Anyway, I understand that SHE MADE A MONSTER is currently doing the festival circuit and could conceivably be coming to a screen near you sometime soon. Do watch it if you can. It’ll only take up about twenty minutes of your time that you were probably going to piss away anyway. Ah, don’t take offence, shure I’m the exact same. I’m going off now to sneak in a quick nap before lunch. (Mindy, the Simpsons again, lol.) Happy watching.

PS, There will be a memorial service tonight at the community centre at 123, Fake Street for Henry the Hamster. Henry was a beloved member of his community and leaves behind a grieving wife and four hundred and seventeen children, all of whom will dearly miss their wonderful ‘Pops.’

The family have requested that mourners who would wish to honour Henry by bringing flowers ditch that idea and bring enough cheese, pumpkin seeds and gnaw sticks for four hundred and eighteen hungry hamsters instead.

Anyone who wishes to remember Henry in poem or song will be given the opportunity to do so. The memorial service will last from 7pm to 9pm. You are asked to leave the hall as you found it, and to please watch out for next door’s cat, who’s a proper c*nt. God bless us every one.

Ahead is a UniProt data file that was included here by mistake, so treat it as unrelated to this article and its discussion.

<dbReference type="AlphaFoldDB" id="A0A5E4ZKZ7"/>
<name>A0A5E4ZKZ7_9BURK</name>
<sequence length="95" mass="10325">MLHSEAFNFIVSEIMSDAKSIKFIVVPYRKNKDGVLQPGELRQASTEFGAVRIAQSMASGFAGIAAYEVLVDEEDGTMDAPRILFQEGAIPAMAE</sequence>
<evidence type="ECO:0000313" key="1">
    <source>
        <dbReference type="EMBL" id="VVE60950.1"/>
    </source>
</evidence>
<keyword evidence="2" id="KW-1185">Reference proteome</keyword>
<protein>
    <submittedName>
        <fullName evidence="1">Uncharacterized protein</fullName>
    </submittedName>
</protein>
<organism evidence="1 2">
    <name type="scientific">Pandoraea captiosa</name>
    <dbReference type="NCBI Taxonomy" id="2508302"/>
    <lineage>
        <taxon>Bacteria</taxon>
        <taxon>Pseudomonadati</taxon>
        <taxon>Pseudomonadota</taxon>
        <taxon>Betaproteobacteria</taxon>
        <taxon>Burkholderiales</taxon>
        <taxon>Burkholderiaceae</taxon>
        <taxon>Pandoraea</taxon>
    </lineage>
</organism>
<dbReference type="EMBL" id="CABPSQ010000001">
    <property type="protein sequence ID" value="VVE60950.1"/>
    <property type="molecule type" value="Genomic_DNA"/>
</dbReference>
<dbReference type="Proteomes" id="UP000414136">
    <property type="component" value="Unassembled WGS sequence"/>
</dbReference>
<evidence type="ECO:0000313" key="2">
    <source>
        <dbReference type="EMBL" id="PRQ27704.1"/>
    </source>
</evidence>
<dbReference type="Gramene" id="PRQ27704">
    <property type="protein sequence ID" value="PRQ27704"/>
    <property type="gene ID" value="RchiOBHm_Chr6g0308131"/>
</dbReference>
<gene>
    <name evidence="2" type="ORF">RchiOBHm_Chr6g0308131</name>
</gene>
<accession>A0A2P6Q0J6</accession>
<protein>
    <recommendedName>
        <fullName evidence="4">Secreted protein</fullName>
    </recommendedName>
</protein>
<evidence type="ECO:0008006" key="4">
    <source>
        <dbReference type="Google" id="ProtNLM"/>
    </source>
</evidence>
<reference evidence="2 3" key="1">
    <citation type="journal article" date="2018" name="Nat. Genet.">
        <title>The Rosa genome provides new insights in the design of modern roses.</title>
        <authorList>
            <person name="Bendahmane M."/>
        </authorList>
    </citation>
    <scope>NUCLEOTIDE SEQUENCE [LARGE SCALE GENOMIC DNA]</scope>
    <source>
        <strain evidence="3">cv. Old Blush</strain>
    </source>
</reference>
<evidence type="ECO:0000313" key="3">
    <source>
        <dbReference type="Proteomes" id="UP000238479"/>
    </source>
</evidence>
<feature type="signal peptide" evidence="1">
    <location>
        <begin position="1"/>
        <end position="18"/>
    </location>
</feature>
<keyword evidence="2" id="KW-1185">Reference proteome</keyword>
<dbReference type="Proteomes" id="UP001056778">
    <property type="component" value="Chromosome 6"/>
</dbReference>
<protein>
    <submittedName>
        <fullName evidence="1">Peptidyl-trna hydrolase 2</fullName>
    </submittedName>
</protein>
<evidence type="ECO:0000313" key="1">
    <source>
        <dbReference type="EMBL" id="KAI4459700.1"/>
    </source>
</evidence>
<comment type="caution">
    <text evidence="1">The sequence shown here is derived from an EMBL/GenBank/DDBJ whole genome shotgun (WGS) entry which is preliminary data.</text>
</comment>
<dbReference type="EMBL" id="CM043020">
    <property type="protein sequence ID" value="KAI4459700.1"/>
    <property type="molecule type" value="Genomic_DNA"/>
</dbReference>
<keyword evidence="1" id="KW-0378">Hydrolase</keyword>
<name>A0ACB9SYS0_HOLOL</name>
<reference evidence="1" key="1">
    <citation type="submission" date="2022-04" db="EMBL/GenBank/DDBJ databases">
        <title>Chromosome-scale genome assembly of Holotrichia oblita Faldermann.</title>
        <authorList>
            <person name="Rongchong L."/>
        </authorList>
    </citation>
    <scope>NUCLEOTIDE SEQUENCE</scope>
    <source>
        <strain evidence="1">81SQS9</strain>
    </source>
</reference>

Sandra Harris is a Dublin-based novelist, poet, short story writer and film and book blogger. She has studied Creative Writing and Vampirology. She has published a number of e-books on the following topics: horror film reviews, multi-genre film reviews, women’s fiction, erotic fiction, erotic horror fiction and erotic poetry. Several new books are currently in the pipeline. You can browse or buy any of Sandra’s books by following the link below straight to her Amazon Author Page:
Her new book, THIRTEEN STOPS EARLIER, is out now from Poolbeg Books:
Her debut romantic fiction novel, ‘THIRTEEN STOPS,’ is out now from Poolbeg Books:
The sequel, ‘THIRTEEN STOPS LATER,’ is out now from Poolbeg Books:


a room to die for



I loved this one. A young couple moves into a rented room in an old couple’s house because they’re flat broke. Marcus is an unemployed stand-up comedian. Of course he’s bloody well unemployed. There’s only money in stand-up comedy if you’re Michael McIntyre or Peter Kay or someone like that.